In Hindu tradition, Kalash for Puja is very important. The significance of Kalash in Puja is representative of certain things. In the chapters of Hindu rites and rituals, the Kalash or pot plays a significant role. Believe it or not, without the presence of a Kalash or a pot, most of our rituals and pujas are incomplete. In the following excerpt, you would know Kalash meaning in a traditional sense and the reason behind doing so, and the beliefs that one associates with it.
Kalash Meaning And How Does One Fill It?
Before we proceed to its significance, let’s know the Kalash meaning. The Kalash is also known as Kumbh in certain parts of the country. It is a pot made of brass, copper, or clay that one can fill with water from seven rivers, seven wells, or seven seas. One can even fill the pot with water from any single source. Or one could fill it with unbroken grains of rice together with nine or eleven mango leaves surrounding a coconut kept on its top. One can even tie a red or white cotton thread around the pot in an intricate diamond-shaped pattern. Then one can decorate the pot with auspicious signs and designs. Then only a person can use Kalash for puja.
Kalash for Puja – Where Is it Placed?
While using Kalash for Puja, there are certain things that you need to keep in mind – the most important being the placement. A Kalash is kept with respect and regards to due Hindu rites and rituals. So for example, before all-important auspicious occasions like weddings, grihapravesh (the house-warming ceremony) and Navratri puja. People also use it ceremonially while receiving holy personages.
Sometimes, people also place the Kalash near the entrance of the house to welcome the guests. According to a few legends, before the world was created, Lord Vishnu lay reclining on his sheshanaga shaiyya or serpent bed in Ksheersagar or the milky ocean. Then once upon a time, came to a lotus from his navel and this lotus, Lord Brahma, the creator of this world, appears.
The Meaning It Represents – Significance of Kalash in Puja
The significance of Kalash in puja also lies in the meaning that it represents. The water in the Kalash symbolizes the primordial water from which Lord Brahma and the entire creation came into existence. The coconut fruit kept at its mouth represents the head of the devotee. Similarly, the mango leaves that are in a linear arrangement around the coconut are kept for a purpose. The reason is to attract divine vibrations from the astral world to bless the devotee. Not only this but to also make the water divine or the rice-filled in the Kalash.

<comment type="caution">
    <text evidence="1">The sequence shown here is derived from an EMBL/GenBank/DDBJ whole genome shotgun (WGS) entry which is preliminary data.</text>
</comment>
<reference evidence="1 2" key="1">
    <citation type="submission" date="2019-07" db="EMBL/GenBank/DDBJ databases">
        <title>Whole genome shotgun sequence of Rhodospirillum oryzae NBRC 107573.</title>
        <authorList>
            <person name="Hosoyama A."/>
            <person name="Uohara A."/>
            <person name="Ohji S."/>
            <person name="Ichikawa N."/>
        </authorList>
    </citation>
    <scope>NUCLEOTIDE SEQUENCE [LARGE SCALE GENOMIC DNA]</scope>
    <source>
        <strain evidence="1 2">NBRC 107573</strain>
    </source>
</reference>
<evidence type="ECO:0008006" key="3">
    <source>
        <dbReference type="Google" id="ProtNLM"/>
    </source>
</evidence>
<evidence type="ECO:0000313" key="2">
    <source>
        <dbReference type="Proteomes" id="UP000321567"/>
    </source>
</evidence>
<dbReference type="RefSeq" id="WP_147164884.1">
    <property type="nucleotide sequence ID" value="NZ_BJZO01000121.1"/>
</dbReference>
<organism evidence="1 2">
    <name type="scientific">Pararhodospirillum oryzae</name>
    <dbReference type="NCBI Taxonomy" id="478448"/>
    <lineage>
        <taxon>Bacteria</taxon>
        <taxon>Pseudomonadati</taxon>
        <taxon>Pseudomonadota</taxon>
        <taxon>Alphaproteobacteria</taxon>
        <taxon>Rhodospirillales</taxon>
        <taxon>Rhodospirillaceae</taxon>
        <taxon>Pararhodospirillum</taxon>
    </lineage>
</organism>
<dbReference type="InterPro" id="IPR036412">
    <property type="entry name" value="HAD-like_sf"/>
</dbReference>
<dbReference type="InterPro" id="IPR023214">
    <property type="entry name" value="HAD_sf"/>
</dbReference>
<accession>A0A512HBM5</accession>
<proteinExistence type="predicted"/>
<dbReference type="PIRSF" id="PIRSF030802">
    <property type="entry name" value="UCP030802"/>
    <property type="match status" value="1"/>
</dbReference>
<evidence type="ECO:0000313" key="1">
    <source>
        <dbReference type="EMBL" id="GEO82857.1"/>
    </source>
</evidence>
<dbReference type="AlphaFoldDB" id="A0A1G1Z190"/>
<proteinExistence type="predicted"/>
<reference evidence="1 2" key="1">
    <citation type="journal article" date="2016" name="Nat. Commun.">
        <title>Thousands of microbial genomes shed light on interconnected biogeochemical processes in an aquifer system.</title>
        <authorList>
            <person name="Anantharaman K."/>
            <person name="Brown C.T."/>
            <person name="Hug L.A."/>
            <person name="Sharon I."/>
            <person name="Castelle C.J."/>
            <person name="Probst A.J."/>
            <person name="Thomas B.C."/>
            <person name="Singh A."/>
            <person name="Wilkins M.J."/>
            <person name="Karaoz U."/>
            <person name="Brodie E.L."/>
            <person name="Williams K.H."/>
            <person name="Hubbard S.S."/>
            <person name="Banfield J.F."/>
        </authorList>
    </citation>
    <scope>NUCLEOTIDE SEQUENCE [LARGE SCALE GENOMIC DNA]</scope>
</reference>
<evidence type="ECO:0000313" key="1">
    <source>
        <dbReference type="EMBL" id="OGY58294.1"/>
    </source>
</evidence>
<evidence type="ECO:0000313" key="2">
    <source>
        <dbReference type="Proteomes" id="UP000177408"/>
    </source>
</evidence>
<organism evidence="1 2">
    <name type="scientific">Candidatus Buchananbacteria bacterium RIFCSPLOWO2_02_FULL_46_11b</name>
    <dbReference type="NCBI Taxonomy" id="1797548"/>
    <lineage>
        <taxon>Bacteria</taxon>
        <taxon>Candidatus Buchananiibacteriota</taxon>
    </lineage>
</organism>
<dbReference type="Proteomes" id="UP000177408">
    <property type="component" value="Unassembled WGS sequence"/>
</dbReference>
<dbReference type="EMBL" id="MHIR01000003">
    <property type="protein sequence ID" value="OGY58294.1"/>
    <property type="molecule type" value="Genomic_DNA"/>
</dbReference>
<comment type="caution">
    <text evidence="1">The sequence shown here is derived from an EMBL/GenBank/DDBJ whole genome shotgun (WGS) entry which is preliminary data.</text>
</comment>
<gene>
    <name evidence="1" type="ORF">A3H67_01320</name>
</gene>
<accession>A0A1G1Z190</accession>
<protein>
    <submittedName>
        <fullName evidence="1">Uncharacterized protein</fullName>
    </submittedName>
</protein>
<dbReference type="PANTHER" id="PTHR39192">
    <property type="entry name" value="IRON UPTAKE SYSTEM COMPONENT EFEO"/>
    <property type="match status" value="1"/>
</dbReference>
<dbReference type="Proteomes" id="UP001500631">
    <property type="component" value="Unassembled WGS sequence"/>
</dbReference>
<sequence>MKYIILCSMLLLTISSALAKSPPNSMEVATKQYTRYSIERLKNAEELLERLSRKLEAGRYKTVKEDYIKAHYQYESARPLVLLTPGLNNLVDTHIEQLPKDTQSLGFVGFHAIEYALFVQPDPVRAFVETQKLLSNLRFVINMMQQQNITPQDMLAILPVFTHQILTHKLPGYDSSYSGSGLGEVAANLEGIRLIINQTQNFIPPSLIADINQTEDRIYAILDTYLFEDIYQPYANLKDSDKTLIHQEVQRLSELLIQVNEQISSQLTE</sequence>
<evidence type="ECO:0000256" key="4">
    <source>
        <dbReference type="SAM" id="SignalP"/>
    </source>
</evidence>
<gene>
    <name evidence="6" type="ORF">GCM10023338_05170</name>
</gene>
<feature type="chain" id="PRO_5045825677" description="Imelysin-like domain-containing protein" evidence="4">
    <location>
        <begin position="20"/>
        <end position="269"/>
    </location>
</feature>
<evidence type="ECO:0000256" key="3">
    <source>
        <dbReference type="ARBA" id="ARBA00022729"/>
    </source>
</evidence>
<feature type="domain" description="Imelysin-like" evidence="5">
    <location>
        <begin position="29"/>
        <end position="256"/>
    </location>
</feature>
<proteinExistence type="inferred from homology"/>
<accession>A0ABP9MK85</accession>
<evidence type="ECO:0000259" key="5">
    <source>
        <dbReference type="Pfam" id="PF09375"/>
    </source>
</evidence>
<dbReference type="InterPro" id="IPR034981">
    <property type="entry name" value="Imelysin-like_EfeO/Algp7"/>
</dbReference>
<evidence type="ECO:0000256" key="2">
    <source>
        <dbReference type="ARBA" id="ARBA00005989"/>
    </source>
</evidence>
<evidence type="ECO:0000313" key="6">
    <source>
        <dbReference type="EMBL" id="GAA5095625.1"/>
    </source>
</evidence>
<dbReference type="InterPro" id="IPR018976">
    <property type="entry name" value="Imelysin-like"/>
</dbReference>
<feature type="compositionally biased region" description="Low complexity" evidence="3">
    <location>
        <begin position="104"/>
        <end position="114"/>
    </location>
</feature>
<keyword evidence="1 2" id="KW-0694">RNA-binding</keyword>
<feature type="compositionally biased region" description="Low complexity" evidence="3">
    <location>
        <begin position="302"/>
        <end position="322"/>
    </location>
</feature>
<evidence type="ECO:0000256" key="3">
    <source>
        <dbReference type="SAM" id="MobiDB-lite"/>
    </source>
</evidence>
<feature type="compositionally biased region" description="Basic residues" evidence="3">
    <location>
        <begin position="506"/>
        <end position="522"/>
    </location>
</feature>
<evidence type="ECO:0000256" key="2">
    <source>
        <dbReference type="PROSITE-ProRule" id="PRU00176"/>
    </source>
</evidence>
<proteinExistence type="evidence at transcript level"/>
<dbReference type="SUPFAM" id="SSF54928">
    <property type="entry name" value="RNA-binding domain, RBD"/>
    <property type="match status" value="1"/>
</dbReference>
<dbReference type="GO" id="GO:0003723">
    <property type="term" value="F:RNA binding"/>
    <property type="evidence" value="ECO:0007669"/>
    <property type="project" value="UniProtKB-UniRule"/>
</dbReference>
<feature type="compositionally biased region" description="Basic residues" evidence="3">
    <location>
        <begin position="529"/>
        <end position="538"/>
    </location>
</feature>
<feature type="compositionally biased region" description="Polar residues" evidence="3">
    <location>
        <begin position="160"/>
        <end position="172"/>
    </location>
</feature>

Rice is also filled in Kalash for puja. Do you know its significance? When one fills the rice in the Kalash, then one can term this as purnakalash. Also, the rice that is already in the pot is known as akshat or unbroken grains of rice. This symbolizes eternal blessings on the devotee as well as his family. The Akshay is the component that will not exhaust. And the rice has the unique quality of being able to absorb the negativity that is in the environment.
An Auspicious Association
The significance of Kalash for puja also lies in the fact that it is considered auspicious, therefore people worship it. While worshipping the Kalash, the blessings of all the seven rivers and deities, including those of Lord Vishnu, invokes. After the puja, its water is used for all the rituals, including the abhisheka or divine bath.
The consecration of an idol or a temple with the help of the Kalash is the name for Kumbh abhisheka. This wonderfully takes place with elaborate rituals and rites according to ancient times. It also. includes the pouring of holy water from one or more Kalash over the head of the idol or the Shikhar or dome of the temple. These are some of the reasons why people use the Kalash for puja.